The Eagle and Child is a
pub in St
Giles', Oxford, England which is
owned by St. John's College, Oxford. The pub had been part of an endowment
belonging to University College since the 17th century.
The Eagle and Child.
It has associations
with the Inklings
writers' group which
included J. R. R.
and C. S. Lewis
A small, narrow building, the pub reputedly served as the lodgings
of the Chancellor of the
during the English Civil
(1642–49), when Oxford was the Royalist
capital. The landmark served as a pay
house for the Royalist army, and pony auctions were held in the
rear courtyard. These claims are inconsistent with the earliest
date usually given for construction of the pub, 1650, and the fact
that the pub lies outside the city walls may also give some cause
had been part of an endowment belonging to University
College since the 17th century.
The college placed
it on the market for £1.2 million in December 2003, saying that it
needed to rebalance its property portfolio. It was bought by the
nearby St John's
College, who also own the Lamb and Flag pub opposite.
The Rabbit Room contains mementos of
was an Oxford writers' group
which included J. R. R.
and C. S. Lewis
. From 1939 to 1962 they met at the Eagle
and Child Friday before lunch, to drink and talk, usually in an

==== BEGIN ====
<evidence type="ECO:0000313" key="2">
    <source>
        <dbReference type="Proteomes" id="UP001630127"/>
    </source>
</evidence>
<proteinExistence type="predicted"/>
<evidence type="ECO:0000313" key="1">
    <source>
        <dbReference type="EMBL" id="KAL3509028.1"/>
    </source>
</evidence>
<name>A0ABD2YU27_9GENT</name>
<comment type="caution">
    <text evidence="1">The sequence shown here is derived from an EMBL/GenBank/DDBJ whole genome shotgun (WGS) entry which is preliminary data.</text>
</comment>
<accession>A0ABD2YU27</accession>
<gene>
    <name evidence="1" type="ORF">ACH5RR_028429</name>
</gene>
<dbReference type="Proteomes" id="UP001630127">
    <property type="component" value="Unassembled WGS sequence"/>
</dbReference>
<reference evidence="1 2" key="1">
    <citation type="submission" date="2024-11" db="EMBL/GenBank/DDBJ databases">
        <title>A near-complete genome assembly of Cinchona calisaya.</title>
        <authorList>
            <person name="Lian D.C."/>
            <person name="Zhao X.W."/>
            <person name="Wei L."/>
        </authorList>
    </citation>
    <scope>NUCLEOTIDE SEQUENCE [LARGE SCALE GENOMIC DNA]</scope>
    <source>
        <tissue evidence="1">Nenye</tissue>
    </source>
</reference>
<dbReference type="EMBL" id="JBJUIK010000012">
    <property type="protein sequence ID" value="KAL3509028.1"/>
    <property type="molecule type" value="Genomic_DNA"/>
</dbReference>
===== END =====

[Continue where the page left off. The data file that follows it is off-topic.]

area at the back of the pub, which was then a private sitting room
and is now known as the Rabbit Room. Contrary to popular impression
(and also contrary to the plaque posted in the pub), the Inklings
did not read their manuscripts to each other in the pub: these
readings took place at evening meetings usually in Lewis's college
Inklings changed allegiance in 1962 by moving across St Giles' to
the Lamb &
Flag pub, but it is the Eagle and Child's Rabbit Room
that attracts visitors.
More recently, the pub was the regular watering hole of Colin Dexter
, who created Inspector Morse
The pub's sign shows an eagle
carrying a small
child in a fold of cloth suspended from a claw, which was derived
from the crest of the Earl of Derby
The image is said to refer to a story of a noble-born baby having
been found in an eagle's nest.
It is also known as the Bird and Baby
. Other less common
nicknames have included the "Bird and Brat", the "Bird and
Bastard", the "Bustard and Bastard" and the "Fowl and